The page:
Cross-Sectional versus Longitudinal Investigations of the Diet-Cancer Relation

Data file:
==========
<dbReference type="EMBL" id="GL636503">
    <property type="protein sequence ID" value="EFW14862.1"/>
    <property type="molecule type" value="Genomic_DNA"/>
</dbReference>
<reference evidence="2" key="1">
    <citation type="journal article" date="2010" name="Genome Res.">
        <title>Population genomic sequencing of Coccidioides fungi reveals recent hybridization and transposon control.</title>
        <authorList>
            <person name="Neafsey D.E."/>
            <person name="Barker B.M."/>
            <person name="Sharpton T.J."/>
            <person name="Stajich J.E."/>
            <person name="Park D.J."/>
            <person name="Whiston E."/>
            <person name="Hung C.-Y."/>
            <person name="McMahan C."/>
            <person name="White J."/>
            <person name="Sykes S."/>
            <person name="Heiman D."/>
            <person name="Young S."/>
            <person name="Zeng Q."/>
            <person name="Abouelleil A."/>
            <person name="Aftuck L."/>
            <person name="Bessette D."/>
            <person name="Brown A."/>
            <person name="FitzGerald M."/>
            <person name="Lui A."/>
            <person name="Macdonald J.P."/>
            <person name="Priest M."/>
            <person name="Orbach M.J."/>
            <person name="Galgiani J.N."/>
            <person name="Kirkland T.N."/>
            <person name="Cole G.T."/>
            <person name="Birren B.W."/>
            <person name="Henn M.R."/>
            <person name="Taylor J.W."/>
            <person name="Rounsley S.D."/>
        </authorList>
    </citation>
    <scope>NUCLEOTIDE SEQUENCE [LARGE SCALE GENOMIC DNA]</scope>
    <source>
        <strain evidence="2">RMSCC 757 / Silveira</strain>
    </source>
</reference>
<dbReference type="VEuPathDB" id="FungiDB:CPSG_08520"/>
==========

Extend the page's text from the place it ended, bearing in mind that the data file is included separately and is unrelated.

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Within a prospective cohort study on diet and cancer, information was collected on cancer prevalence and baseline meat consumption. A nested case-control study on meat and cancer was conducted with 656 prevalent colorectal cases, 1,894 breast cancer cases, and 4,701 controls. When analyzed cross-sectionally, prevalence odds ratios for eating meat rarely versus regularly were 2.08 for female colorectal and 1.75 for breast cancer. In the longitudinal analysis, cases who started consuming meat rarely after diagnosis were excluded, resulting in odds ratios of 0.51 for female colorectal and 1.17 for breast cancer. These opposite findings highlight the problem of cross-sectional designs

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